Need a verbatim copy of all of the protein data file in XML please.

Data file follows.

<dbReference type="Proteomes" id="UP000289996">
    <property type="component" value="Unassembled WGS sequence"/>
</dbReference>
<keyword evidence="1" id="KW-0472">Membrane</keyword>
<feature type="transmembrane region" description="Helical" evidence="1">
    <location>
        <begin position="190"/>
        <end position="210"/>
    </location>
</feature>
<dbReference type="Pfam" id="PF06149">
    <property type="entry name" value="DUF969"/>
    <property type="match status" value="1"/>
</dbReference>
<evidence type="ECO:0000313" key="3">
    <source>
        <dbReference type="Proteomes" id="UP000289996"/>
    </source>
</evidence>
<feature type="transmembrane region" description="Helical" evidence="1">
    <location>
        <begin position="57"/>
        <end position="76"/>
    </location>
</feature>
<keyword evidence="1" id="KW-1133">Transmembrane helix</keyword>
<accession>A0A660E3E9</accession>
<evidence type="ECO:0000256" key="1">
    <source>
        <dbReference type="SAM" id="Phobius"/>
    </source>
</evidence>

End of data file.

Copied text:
<dbReference type="Proteomes" id="UP000289996">
    <property type="component" value="Unassembled WGS sequence"/>
</dbReference>
<keyword evidence="1" id="KW-0472">Membrane</keyword>
<feature type="transmembrane region" description="Helical" evidence="1">
    <location>
        <begin position="190"/>
        <end position="210"/>
    </location>
</feature>
<dbReference type="Pfam" id="PF06149">
    <property type="entry name" value="DUF969"/>
    <property type="match status" value="1"/>
</dbReference>
<evidence type="ECO:0000313" key="3">
    <source>
        <dbReference type="Proteomes" id="UP000289996"/>
    </source>
</evidence>
<feature type="transmembrane region" description="Helical" evidence="1">
    <location>
        <begin position="57"/>
        <end position="76"/>
    </location>
</feature>
<keyword evidence="1" id="KW-1133">Transmembrane helix</keyword>
<accession>A0A660E3E9</accession>
<evidence type="ECO:0000256" key="1">
    <source>
        <dbReference type="SAM" id="Phobius"/>
    </source>
</evidence>